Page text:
[Post updated] Recently the Justice Department received some bad publicity when a government watchdog report claimed the government wasn’t doing much in its efforts to clean up the lending industry. There may be some truth to those reports but you wouldn’t know it from looking at the impressive list of convictions and civil victories coming from Preet Bharara, the United States Attorney for the Southern District of New York (Manhattan). Bharara’s office is just one of 93 US Attorneys offices nationwide but his district has collected billions from the banking industry.
With that introduction as a backdrop, we were not surprised last week when an assistant United States attorney in Manhattan said the government wanted a higher penalty from Rebecca Mairone, former Chief Operating Officer of Countrywide’s (later Bank of America) Full Spectrum Lending division. The government wants more money from the bank as well.
Last October, Bank of America took the unusual step of taking its case to a jury. Most banks settle in the hopes that early acceptance of responsibility will lower the penalties. Bank of America, however, “rolled the dice” and sought to prove their innocence. They lost. At a hearing last week, the Justice Department told the court it wants the bank to pay $2.1 billion and Ms. Mairone to personally pay as much as $1.6 billion. Previously, the government sought $864 million from the bank.
[The only other major banking case to go to a jury was the 2016 trial involving Allied Home Mortgage, a case filed by our office. A jury returned a $90 million verdict which was tripled by the court. the ultimate $268 million judgment was upheld on appeal.]
The $864 million dollar damage figure was calculated on the money the bank made from selling certain bad loans to Fannie Mae and Freddie Mac. (Both companies ran out of money during the mortgage crisis and had to receive TARP bailout monies to stay solvent.) Now the government says that the bank should pay a penalty based on the total gains the bank received from the faulty lending program.
In a filing with the court, the government said, “[The] defendants committed a massive fraud by originating thousands of toxic mortgage loans and selling them to Fannie Mae and Freddie Mac with lies… In an effort to not pay any penalty based on its gain, the bank contends that the Court must deduct all manner of expenses in order to reduce the maximum pecuniary gain to zero.”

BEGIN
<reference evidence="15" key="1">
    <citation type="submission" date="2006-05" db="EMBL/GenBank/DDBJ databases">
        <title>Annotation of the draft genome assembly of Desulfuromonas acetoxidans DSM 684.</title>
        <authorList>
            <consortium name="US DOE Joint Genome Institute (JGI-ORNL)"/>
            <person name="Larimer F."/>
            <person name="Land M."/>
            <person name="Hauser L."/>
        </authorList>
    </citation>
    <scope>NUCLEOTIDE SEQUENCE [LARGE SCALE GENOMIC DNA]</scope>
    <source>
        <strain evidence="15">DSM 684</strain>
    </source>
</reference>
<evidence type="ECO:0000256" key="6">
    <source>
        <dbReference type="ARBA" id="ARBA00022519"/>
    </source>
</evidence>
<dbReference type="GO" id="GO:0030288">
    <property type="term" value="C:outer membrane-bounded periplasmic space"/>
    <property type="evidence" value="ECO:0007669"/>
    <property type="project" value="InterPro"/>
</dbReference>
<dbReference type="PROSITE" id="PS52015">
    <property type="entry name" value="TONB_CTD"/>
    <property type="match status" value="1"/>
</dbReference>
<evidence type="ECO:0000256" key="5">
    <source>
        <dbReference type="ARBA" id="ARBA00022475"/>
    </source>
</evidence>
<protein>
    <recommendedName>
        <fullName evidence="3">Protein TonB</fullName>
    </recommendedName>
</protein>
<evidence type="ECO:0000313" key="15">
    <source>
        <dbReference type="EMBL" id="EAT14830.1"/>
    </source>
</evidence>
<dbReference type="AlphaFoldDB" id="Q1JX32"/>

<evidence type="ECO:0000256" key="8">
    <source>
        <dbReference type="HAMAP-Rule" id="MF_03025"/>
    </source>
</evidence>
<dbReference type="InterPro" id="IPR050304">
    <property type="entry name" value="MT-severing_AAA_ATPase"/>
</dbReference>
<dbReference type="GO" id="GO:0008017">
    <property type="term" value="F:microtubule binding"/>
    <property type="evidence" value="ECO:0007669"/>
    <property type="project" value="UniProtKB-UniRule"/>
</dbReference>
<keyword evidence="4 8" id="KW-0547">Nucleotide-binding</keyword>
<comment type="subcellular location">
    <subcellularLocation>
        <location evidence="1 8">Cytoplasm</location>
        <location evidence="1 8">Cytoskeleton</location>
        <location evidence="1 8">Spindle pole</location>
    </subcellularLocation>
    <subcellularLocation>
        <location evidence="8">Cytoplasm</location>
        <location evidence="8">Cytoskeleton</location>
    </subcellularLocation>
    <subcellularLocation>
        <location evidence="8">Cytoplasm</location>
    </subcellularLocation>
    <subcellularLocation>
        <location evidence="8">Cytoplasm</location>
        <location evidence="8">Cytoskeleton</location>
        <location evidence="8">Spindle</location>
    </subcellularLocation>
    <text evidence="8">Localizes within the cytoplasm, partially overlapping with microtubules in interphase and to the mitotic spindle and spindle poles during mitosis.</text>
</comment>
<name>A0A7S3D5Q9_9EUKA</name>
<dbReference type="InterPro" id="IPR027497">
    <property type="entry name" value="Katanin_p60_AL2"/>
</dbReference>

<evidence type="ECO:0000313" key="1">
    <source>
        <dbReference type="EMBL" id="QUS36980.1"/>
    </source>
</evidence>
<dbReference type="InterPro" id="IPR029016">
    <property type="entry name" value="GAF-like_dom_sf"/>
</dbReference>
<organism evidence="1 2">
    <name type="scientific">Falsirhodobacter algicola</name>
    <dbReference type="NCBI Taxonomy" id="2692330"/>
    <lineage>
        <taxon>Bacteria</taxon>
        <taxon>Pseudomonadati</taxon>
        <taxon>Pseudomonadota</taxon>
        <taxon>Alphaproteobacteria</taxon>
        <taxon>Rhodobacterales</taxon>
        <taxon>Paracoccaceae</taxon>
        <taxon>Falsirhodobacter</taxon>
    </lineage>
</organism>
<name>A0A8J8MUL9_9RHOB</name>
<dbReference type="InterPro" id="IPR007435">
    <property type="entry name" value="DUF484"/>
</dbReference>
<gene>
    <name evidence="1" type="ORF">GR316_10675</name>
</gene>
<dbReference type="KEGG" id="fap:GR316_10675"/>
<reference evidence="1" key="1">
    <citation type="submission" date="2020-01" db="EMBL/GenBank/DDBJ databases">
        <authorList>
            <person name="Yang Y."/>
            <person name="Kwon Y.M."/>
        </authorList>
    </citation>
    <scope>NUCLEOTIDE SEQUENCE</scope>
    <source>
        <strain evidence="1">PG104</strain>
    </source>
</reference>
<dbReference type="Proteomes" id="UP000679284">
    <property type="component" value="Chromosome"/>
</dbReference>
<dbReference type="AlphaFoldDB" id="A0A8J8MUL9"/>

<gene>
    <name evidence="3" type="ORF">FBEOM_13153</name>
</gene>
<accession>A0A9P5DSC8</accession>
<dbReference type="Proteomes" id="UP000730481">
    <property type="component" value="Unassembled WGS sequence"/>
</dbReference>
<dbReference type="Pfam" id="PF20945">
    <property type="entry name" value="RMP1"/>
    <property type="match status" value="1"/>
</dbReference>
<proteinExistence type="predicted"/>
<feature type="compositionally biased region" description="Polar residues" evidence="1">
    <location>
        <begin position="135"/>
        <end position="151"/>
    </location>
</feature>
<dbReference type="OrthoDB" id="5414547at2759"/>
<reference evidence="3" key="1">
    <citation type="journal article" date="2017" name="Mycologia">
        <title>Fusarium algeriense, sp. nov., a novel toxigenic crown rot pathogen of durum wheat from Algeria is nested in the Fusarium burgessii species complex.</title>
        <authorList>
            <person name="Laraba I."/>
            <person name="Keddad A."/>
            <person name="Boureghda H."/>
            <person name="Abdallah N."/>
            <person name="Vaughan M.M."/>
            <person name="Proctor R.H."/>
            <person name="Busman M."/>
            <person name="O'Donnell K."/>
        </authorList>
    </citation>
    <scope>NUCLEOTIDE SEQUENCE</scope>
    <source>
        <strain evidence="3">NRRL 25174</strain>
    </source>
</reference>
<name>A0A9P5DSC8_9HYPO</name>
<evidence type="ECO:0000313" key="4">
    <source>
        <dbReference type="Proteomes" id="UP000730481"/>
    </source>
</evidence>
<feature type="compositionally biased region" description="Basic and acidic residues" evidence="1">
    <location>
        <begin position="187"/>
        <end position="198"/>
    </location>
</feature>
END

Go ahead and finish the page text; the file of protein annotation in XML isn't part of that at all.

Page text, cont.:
The government has been equally assertive in its damage claims against Mairone. After learning that Mairone just received a $487,000 bonus from her current employer, the feds say she should also pay more. According to Assistant U.S. Attorney Pierre Armand, Marione’s penalty “needs to be severe enough to deter others.”
Marione’s lawyer disagrees. He believes that she should not have to pay any monetary penalty despite a jury having found her personally liable. According to a Wall Street Journal story, the lawyer questioned why any penalty should fall on a “single woman with two kids.”
Although we don’t know how much Mairone was paid at Bank of America, obviously she earns good money if just last year her current employer J.P. Morgan Chase paid her almost $500,000 in bonus money.
The case against Mairone and Bank of America was brought by a whistleblower under the Financial Institutions Reform Recovery and Enforcement Act. “FIRREA”, as the law is commonly called, and the federal False Claims Act have provisions that allow whistleblowers to be paid a percentage of whatever the government collects.
[Update: Shortly after this story was first written, a federal appeals court tossed the jury verdict against Mairone and Bank of America. The court looked at that jury’s verdict and asked this question: If a bank “enters into a contract pure of heart and only deceives its partners afterward, is that fraud?” Sadly the court said “no.”
Mairone was vindicated but Bank of America’s joy was short lived.
Just months later Bank of America was agreed to pay a much higher amount, $16.67 billion in settlement of whistleblower claims we helped file. The recovery is the highest civil recovery against a single defendant in US history. We are proud to have represented two of the three whistleblowers in that case.]
Bank Whistleblowers Are the New American Heroes
Taxpayers across the country are sick and tired of the abuses brought on by America’s “too big to fail” banks. We constantly get calls and emails from former bank employees, loan officers and even some customers with inside information about fraud and corruption within the banking industry.
Most folks that contact a whistleblower lawyer do so out of civic duty in a desire to stop fraud. Some call us because of the ability to receive millions in whistleblower awards. Whatever the motivation, there are plenty of other cases waiting to be discovered.
Whistleblower cases are not limited to big banks. Almost any fraud by a bank or mortgage company may be eligible as are Medicare fraud schemes and fraud involving government construction projects, defense spending and government contracting. Twenty nine states and New York City have similar laws as well. (Presently we are also seeking cases involving mortgage servicers.)
If you believe you have a potential whistleblower claim, your first step should be finding a great whistleblower lawyer with plenty of experience. The right attorney can often mean the difference between the government not taking your case and a multimillion dollar whistleblower award. Each year the government pays hundreds of millions of dollars in rewards. Finding the right lawyer helps ensure you get the maximum reward possible.
For more information, visit our False Claims Act Financial Fraud and FIRREA bank fraud whistleblower pages. Ready to see if you have a case? Contact attorney Brian Mahany at or by telephone at (414) 704-6731 (direct). Inquiries kept confidential.
(Whistleblower photo courtesy of Dave Winer – scriptingnews)